Beaver is thirteen miles (19 km) long, three to six miles (10 km) wide, and forms part of Charlevoix County, Michigan. It is mostly flat and sandy, with large forested tracts. According to U.S. census data, the island has 55.773 square miles (144.45 km²) of land, and a year-round population of 551. The more densely settled portion, comprising only 6 percent of Beaver's total land area, lies within St. James Township on the northern end. This portion had a 2000 census population of 307 inhabitants. (St. James Township also includes Garden Island, High Island, Hog Island, and several smaller islands in Lake Michigan, all uninhabited on a permanent basis.) Peaine Township, taking up the remaining 94 percent of the island, contains sizable parcels of state-owned land and is mostly undeveloped. It had a population of 244 inhabitants.
Beaver Island lies approximately from the city of Charlevoix on the mainland, and can only be reached by air or boat. The island has two airports, one public and one private. The ZIP code is 49782. Beaver Island is also the name of an unincorporated community comprising the settled areas of the island.
Traditionally, the island's main industries have been fishing, logging and farming; but today, the economy revolves around government services, tourism, and home and cottage construction. Recreational opportunities abound in Beaver's harbor, beaches, inland lakes and the state forest, which covers much of the island. A golf course, nature trails, multiple restaurants and hotels, a marina and numerous other amenities cater to residents and tourists alike.
Beaver Island bills itself as "America's Emerald Isle", partly reflecting the fact that many of its residents are of Irish descent.
Central Michigan University owns and operates a research facility on the island.
Although Beaver Island is known mostly today for its beaches, forests, recreational harbor and seclusion, at one time it was the site of a unique Mormon kingdom.
The island's association with the Mormonism began with the death of Joseph Smith, founder of Church of Jesus Christ of Latter-day Saints. Most Mormons considered Brigham Young to be Smith's successor, but many others followed James J. Strang. Strang founded the Church of Jesus Christ of Latter Day Saints (Strangite), claiming it to be the sole legitimate continuation of the church "restored" by Joseph Smith. His organization still exists today (though not on Beaver Island), numbering up to 300 adherents. His group initially settled in Voree, Wisconsin, setting up a community there which remains to this day.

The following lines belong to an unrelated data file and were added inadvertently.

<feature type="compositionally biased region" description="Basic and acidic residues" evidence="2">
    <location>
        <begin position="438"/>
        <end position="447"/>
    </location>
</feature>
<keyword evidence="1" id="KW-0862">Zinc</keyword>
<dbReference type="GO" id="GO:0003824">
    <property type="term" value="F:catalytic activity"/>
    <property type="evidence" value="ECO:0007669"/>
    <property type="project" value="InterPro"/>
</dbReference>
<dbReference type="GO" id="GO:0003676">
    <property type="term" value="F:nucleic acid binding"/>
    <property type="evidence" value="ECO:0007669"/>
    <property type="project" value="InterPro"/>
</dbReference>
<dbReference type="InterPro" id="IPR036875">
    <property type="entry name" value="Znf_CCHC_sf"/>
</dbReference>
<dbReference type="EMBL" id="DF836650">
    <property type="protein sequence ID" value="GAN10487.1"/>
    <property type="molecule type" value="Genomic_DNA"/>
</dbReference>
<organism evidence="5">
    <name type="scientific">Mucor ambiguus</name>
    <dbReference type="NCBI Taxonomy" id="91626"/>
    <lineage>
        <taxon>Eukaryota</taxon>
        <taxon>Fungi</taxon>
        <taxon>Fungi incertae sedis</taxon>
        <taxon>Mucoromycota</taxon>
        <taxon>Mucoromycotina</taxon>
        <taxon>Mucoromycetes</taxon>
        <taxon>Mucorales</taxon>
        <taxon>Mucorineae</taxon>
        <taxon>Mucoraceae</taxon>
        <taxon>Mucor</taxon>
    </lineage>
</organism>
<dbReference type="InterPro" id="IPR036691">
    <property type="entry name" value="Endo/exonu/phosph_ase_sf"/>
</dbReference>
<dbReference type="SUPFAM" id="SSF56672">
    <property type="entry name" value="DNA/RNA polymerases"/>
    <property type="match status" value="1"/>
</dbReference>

Seeking a buffer from persecution and perhaps more isolation to increase his control of the group, Strang moved his followers to Beaver Island in 1848. The Strangites flourished under Strang's leadership and became a political power in the region. They founded the town of St. James (named after Strang), and built a road called the "King's Highway" into the island's interior that remains one of its main thoroughfares. The Strangites cleared land, built cabins, farms and other improvements, and sought to establish themselves as a permanent presence on Beaver Island.
Strang was elected to the Michigan House of Representatives in 1853, and again in 1855. He also founded the first newspaper in Northern Michigan, the Northern Islander. During Strang's stint in the legislature, he made Beaver the center of a new county: Manitou County included the Beaver Islands, Fox Islands, and the Manitou Islands, with the county seat at St. James. Manitou County was disestablished by the State of Michigan in 1895 (see below).
Once established on Beaver Island, Strang declared himself a polygamist, a practice which he had previously opposed. He had five wives and fathered a total of fourteen children.
In 1850 Strang proclaimed himself king, but not of the island itself. Rather, he claimed to be king over his church, which at that time contained most of the island's inhabitants. He was crowned on July 8 of that year inside a large log "tabernacle" built by his followers, in an elaborate ceremony that featured a crown (described by one witness as "a shiny metal ring with a cluster of glass stars in the front"), a red royal robe, a shield, breastplate and wooden scepter. The Strangite tabernacle and Strang's modest house are both long gone, as are the Strangite royal regalia, but a print shop built by his disciples remains--the only Strangite building left on Beaver. Today, it houses a museum dedicated to the island's history.